UPDATED – 20.05: Sullivan has been released on bail until 18th June. He was not charged.
Oxford Union President Ben Sullivan has been arrested on suspicion of rape and attempted rape.
The 21-year-old History and Politics student was arrested and taken to a local police station for questioning early this morning.
Christ Church confirmed that a “Junior Member of [the college] has been arrested”. Students at the college have been told to be “extremely cautious about talking to… the media”.
The Union has not yet issued a statement on the matter. No criminal charges against Sullivan have been confirmed.
The arrest is the latest event in a series of disasters that have rocked the Union in recent weeks, including controversy over Sullivan’s use of Union money for legal expenses and the resignation of Librarian Kostas Chryssanthopoulos on Sunday.
The President used the funding for legal proceedings against The Tab, but the decision for this money to be provided by the society was reversed at a meeting of Standing Committee early last week.
On Thursday night Chryssanthopoulos accused the president of “shutting down debate” and lying to members before walking out of the weekly debate.
Sullivan had arranged to hold an open meeting with Union members to “discuss the events of the past week” at 3pm on Thursday.
Union insiders have confirmed that the event has been cancelled.
The Union had also planned to host its “Summer Drinks Social” this evening, which has now been postponed to a future date.
Sullivan was elected unopposed to the position of President in Michaelmas Term this year.
There is no provision in the Union rules for the immediate removal of a President from office in the event that they are arrested by the police.
However, should they be charged with a criminal offence “liable to bring the society into disrepute”, the Standing Committee has the power to suspend the President “at its discretion until the outcome of the full trial of the charges brought”.
There is no possibility for an appeal against suspension.
It is perhaps our fear of irrelevance that leads music students to the kind of self-deprecating humour usually focussed on how ‘out of touch’ the Oxford music course is. I used to think so but now I’m not sure this is the problem it is made out to be. If by relevance we mean that the course should reflect the statistical music preferences of the country than the course is far from relevant, being based around ‘classical’ music. But isn’t the assumption that the course should be doing this rather presumptuous? Pop, rock, dance, hip-hop, all of these are doing just fine without the intervention of Oxford music graduates to tell them how they should be doing it. In fact, the Oxford syllabus is not all that different from the music departments of most English universities, most of which have a similar preference. Stressing the out-of-touchness of the Oxford course can feel like a thinly disguised assertion of an Oxfordian superiority that ignores our similarity to other faculties and our dependence on these external influences. We’re in touch with them, you might say.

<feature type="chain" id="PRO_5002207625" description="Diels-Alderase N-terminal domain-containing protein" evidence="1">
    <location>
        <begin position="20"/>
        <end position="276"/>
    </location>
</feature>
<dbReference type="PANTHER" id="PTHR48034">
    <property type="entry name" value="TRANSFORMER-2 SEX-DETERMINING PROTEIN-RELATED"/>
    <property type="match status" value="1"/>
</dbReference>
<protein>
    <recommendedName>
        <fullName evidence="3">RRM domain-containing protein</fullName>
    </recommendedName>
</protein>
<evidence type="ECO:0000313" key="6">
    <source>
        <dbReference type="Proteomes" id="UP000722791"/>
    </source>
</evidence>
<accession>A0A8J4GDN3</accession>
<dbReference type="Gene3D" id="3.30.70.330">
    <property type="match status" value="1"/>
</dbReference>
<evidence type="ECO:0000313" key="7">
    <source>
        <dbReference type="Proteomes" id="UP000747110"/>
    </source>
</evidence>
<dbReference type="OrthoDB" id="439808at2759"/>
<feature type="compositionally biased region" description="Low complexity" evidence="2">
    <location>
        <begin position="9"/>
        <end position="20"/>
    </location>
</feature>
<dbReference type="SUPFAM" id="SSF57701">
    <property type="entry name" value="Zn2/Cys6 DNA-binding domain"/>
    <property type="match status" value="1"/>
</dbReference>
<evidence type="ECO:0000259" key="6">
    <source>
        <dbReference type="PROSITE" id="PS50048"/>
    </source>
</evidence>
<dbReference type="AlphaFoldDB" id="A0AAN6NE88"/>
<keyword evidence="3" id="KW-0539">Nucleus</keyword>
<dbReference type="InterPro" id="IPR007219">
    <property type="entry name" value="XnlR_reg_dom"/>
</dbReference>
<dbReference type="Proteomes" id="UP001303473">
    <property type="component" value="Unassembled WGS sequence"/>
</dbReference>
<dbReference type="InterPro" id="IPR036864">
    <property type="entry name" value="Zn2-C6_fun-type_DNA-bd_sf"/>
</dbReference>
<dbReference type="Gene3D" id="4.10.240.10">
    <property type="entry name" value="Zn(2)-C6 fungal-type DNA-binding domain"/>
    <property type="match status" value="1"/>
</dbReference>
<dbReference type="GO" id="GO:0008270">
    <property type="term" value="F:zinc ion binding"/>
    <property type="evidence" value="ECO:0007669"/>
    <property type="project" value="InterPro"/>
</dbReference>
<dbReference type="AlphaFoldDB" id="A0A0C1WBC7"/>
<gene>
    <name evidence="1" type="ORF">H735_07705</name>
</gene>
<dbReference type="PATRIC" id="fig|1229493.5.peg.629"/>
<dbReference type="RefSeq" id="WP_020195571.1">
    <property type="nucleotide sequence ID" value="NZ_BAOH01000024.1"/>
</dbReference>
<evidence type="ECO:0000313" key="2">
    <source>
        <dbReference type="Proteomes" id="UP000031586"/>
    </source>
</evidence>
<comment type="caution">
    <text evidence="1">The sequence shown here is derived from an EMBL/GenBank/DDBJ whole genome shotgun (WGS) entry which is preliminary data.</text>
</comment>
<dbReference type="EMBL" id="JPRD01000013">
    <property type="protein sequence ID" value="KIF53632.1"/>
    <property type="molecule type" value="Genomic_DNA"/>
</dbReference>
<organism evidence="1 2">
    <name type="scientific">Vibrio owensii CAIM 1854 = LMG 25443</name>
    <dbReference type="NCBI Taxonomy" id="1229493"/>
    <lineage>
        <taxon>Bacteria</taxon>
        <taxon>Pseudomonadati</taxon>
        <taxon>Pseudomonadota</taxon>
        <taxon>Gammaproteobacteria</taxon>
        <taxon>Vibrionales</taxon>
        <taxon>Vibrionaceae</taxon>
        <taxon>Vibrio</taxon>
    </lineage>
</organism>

I would further add that we are all ‘out of touch’ in some way when it comes to music – a heavy metal fan is unlikely to be knowledgeable about K-pop, and a listener of Radio 3 is unlikely to pay much regard to Algerian Rai singers. The assumption that music can be reduced to what is relevant and what is not does it a disservice, because being out of touch is really a demonstration of diversity. To claim to cover what is ‘relevant’ is to make a dangerous and restrictive value judgement; instead we should accept our partial perspectives rather than claiming some kind of superiority or dominance (something universities are often in danger of doing). No, the Oxford course is not relevant to everyone but neither is any music, and this is exactly how it should be.
My worry is that some think the music course isn’t relevant because its object of study, classical music, appears to be reaching a lower proportion of younger people in Britain today than in previous generations. I would be the last person to invoke the moralistic argument that art has lost its way, or any other such nonsense. On the other hand, I would like to recognise that though the Oxford music course concerns itself with the same repertoire that can be found in the haughty practices of concert hall music-making, this repertoire is still valuable to a substantial audience, and continues to present us with interesting problems.